Volleyball advances to third straight Final Four

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Almost a year to the day, Texas will get its shot at Penn State again.

The Longhorns fought through a tough weekend to advance to its third straight Final Four, taking down eighth-seeded Illinois 19-25, 26-24, 18-25, 25-14, 15-11 on Friday and 16th-seeded Purdue 18-25, 25-16, 25-15, 27-25 on Saturday at Gregory Gym.

Texas now heads to Kansas City, Mo. on Thursday with a rematch against the fourth-seeded Nittany Lions, who overtook the Longhorns in five sets in last year’s national championship match. The following match on the other side of the bracket will pit sixth-seeded USC, who upset Stanford 3-2 in the Elite Eight, and Cal, who swept Washington to advance.

The Longhorns landed four players on the NCAA Austin Regional All-Tournament Team including junior middle blocker Rachael Adams, senior middle blocker Jennifer Doris and junior setter Michelle Kocher. Senior outside hitter Juliann Faucette won the tournament’s Most Outstanding Player award.

Friday’s match against Illinois started off the wrong way for Texas, as it dropped the first set and was largely outplayed in the first three sets. The Fighting Illini were the only team to beat the Longhorns at Gregory Gym this season, sweeping Texas on Sept. 3.

As it did earlier this season, Illinois used its serving to exploit Texas’ ball control and keep the Longhorns out of system. Texas was able to storm back in the fourth and fifth sets sparked by two service aces from senior outside hitter Lauren Dickson and a hustle play by junior outside hitter Amber Roberson that led to a replay. Faucette and Adams both finished the match with 19 kills.

“Anytime you’re in a five-gamer, it’s exciting, especially on our home court,” Faucette said. “Our fans were loud and helped us out a lot. Our team thrives of those momentum swings, thrives off those defensive plays, so when we can create those moments, that’s when we were able to push back.”

Saturday’s match against Purdue started off just as poorly for Texas. The Boilermakers upset top-seeded Florida the night before and held the Longhorns to .269 hitting in the first set.

Texas dominated the next two sets and climbed back from a 15-20 hole in the fourth set, holding off three Purdue match points before taking the match.

Perhaps the most awe-inspiring effort of the tournament was from Purdue senior setter and captain Jaclyn Hart. Hart got injured at the end of the first set, and the Boilermakers were not able to rebound until the fourth game. She spent the rest of the match on the bench with an ice pack, giving tips to freshman setter Rachel Davis during timeouts. Hart’s story, however, goes well beyond the match itself.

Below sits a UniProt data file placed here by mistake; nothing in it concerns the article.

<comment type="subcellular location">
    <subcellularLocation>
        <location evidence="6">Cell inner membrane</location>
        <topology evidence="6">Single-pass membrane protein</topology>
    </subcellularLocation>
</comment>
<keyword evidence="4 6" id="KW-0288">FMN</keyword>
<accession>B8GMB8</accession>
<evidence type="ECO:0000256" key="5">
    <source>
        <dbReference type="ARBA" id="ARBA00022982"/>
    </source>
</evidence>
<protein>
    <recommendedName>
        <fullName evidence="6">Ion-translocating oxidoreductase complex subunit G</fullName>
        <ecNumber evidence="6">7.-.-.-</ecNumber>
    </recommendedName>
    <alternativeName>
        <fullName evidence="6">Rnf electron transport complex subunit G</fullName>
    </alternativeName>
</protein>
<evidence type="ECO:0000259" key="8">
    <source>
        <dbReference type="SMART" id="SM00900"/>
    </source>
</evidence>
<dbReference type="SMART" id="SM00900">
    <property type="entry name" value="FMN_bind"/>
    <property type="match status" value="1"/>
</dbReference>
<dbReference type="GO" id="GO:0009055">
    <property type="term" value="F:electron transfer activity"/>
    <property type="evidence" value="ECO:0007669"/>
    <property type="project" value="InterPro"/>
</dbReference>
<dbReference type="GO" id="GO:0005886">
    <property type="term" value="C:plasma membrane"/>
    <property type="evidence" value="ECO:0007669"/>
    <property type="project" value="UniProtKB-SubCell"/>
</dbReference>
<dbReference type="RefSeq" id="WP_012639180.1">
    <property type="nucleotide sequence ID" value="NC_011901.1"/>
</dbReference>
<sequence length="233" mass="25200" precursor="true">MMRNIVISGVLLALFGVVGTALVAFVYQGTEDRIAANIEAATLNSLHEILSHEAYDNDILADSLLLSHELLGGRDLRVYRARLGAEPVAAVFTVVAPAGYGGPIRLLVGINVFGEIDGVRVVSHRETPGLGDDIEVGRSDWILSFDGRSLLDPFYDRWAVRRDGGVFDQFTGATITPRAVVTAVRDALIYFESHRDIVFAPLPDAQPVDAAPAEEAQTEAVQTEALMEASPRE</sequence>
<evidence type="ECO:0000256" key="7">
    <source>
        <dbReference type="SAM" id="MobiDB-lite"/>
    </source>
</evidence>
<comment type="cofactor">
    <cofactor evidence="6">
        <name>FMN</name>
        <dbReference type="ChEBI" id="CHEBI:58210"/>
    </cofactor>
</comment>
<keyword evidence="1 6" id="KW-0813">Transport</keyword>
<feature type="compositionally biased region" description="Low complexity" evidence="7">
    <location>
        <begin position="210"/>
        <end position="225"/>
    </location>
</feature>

Hart’s father, William, was diagnosed with cancer about six weeks ago. She spent one or two days at practice per week, then would hurry on home to be with her father. With the diagnosis kept mostly within the team, Purdue stormed into the tournament winning nine of its last 12 matches. After Purdue’s improbable win against Florida — and less than 24 hours before the match with Texas — Hart received a call at midnight informing her that her father had died.

“I have never seen an individual handle that type of a family situation better in my entire life,” Purdue head coach Dave Shondell said. “[William] watched her play tonight. He was so proud of her. Her story is bigger than her injury tonight. She has persevered this season better than anyone I've ever known. She became my hero this season.”

Home court advantage proved to be a big boon for the Longhorns through the tournament. After a dismal showing by fans in the first two rounds, both Friday and Saturday boasted near-sell outs.

“I looked up to the crowd today, and it was the first time I felt like we had a complete program with back to back near sell outs,” Texas head coach Jerritt Elliott said. “The support from the community has been tremendous. I just want to make sure I thank the city of Austin and Longhorn fans for being a part of this program.”

Though Thursday’s match against Penn State will have a tinge of vengeance attached to it, the two teams are very different from last year, yet very similar to each other. Shondell said the two teams may be the most athletic in the country, yet error prone due to the youth. Both teams lost All-Americans from last year’s squad including Destinee Hooker and Ashley Engle from Texas and Megan Hodge and Alisha Glass from Penn State, but returned some in Faucette and Blair Brown from Penn State. They both lost major first-year returners in Bailey Webster at Texas and Darcy Dorton at Penn State to ACL injuries right before the season. And both teams have lost the same number of matches.

Texas is 6-9 all-time against Penn State, though haven’t beaten the Nittany Lions since 1989.